What’s Your Style? – Contemporary



Last month we focused on the modern design style – it’s colours, materials and general characteristics. This month we’re turning our attention to the contemporary style. This is a style that many think they can identify, but when it comes time, it’s difficult to define.
This is due to contemporary’s fluctuating nature. As it’s name implies, this style is comprised of the current popular trends. It can have many base characteristics, but it also draws on several other styles depending on what’s popular. For this reason, the contemporary style currently seems interchangeable with modern.
While a modern style is incredibly popular right now and does bleed into contemporary quite a bit, in 10 to 15 years trends could be completely different. Contemporary offers the opportunity to bring in the core elements of the modern style without compromising on some of your favourite features of others. In this blog, we’ll give extra focus to how contemporary differs from modern.



Contemporary layouts take many design cues from the modern style. Open, airy and clean are the dominating characteristics. This style is less strict on the need for simple, uncluttered lines however. If you want to add more show pieces and bring a little extra décor into a room, contemporary is the best choice for you.


Natural materials, such as wood, stone and linen are a big trend right now. Wrought iron, chrome and brush nickel are increasingly brought in as materials as well. Contemporary opens the opportunity for more rustic and distressed finishes.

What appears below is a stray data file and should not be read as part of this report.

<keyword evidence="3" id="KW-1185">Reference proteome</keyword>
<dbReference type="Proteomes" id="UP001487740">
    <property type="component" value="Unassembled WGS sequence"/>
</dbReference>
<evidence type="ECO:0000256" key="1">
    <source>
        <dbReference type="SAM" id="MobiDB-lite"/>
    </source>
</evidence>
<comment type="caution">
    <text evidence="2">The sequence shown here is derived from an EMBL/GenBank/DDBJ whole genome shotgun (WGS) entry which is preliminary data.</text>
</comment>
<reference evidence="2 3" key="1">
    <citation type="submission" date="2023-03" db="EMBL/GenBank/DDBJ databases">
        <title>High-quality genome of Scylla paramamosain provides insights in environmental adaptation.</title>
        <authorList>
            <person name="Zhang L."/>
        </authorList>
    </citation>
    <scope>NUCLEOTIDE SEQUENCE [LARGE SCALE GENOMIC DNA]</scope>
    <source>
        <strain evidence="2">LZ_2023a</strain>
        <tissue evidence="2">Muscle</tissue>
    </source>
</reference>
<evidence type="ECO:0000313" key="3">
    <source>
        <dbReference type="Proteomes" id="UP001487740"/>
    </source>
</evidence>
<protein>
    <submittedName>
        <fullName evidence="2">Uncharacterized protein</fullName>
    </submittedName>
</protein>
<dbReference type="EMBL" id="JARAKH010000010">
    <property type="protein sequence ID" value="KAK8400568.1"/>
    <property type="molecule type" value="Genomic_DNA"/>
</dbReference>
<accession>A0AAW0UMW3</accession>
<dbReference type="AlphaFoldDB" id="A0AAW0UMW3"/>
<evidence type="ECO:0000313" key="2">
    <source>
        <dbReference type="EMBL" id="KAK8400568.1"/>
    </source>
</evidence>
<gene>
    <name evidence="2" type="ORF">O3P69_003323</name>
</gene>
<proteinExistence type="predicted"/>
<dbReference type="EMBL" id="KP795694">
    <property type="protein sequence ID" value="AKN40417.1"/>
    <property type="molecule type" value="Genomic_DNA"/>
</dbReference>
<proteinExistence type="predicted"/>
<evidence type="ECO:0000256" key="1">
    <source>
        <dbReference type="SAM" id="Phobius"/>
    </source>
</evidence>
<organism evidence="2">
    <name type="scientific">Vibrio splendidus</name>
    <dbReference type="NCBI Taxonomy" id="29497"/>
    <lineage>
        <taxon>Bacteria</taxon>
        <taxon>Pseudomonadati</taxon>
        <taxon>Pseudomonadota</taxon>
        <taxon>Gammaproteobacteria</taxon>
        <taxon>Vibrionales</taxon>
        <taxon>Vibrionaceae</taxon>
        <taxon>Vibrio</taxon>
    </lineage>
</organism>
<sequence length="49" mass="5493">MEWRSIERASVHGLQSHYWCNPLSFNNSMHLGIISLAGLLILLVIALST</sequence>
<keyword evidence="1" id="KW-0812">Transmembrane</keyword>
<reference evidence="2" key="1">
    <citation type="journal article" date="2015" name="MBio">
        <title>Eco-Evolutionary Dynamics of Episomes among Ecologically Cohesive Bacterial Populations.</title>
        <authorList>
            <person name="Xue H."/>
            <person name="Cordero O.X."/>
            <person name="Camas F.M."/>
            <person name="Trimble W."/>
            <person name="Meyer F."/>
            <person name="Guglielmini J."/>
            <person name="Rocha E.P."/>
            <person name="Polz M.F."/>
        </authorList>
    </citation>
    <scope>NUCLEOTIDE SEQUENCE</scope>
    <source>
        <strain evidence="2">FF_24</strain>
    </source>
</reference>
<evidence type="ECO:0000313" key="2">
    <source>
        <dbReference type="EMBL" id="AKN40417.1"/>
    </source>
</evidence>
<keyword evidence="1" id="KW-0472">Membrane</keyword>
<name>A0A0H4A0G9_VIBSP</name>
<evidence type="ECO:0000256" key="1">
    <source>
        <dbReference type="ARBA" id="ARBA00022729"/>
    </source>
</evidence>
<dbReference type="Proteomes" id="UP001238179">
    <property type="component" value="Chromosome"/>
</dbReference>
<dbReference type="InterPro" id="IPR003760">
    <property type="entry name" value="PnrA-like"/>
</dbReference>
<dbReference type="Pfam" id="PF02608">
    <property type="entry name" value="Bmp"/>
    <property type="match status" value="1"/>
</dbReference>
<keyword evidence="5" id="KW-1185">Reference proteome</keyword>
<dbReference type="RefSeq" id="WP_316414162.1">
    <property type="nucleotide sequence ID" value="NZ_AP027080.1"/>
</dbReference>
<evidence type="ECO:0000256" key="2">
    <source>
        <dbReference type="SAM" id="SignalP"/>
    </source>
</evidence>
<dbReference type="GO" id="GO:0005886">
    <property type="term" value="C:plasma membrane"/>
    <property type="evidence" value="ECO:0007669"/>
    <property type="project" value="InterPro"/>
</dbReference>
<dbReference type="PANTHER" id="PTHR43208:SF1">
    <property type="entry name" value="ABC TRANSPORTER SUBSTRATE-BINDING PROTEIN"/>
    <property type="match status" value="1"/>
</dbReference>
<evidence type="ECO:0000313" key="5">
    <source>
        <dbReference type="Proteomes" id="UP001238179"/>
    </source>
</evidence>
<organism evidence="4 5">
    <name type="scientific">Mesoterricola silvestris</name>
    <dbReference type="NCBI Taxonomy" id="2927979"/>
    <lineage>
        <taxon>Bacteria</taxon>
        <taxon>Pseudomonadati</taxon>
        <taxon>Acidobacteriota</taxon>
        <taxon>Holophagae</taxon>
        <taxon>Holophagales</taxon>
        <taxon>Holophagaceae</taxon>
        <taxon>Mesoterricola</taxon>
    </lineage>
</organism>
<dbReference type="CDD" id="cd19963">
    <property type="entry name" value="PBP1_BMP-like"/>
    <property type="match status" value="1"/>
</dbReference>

This is another area where contemporary reveals both the modern influence and deviation. The emphasis is still on simple, flat surfaces but with less pressure to stay clear of intricate detailing. Consider adding more intricacy with elements like backsplash, pillows and rugs.



It is far more likely to see colour in a contemporary design than in the modern. While it is popular to stick with neutral tones, there is once again more freedom in this regard. This is where some of your other favourite influences can be implemented in your design.
Don’t be afraid to go a little bolder with colour and use strategic pops in your contemporary design.


The biggest furniture influences currently come from the modern and Hamptons style of design. Clean geometric lines are the basic furniture elements, with colours generally tending toward neutral. When colour is brought into the furniture, it’s usually with one single colour, rather than a more detailed pattern – save that for pillows.
The influence of Hamptons furniture brings more comfort into the mix. While the rigid, simple lines of the modern style inspire an airy and open feel, it can be a little cold at times. Furniture in the Hamptons style, while always gravitating to neutral tones, allows for curved armrests and plush pillows.

furniture appliances hardware


This is where the contemporary style’s flexibility really reveals itself. Finishings aren’t permanent commitments, so homeowners can be more experimental without hesitation. You can bring in Bohemian pillows, rustic centerpieces or black and white photography. The sky is the limit on this one, but be sure to use your décor strategically. While you have the freedom to experiment, you’ll still want to avoid unnecessary clutter that could hinder the open-concept feel that is so popular right now.
When differentiating between contemporary and modern, visualize it this way. A modern room is neutral and open; it can be filled with warmer or cooler tones, but is usually comprised of varying shades on that same tone. A contemporary room is defined more by contrast; open and minimal like the modern, but more commonly strategic pops and accents are used to stand against a neutral backdrop.
Wondering how you can incorporate your favourite contemporary design ideas into a look for your home? Drop by our showroom and talk to one of our designers to come up with a design that’s perfect for you.
decor and finishing

It's only fair to share...Pin on Pinterest
Tweet about this on Twitter
Share on Facebook

No Comments

Sorry, the comment form is closed at this time.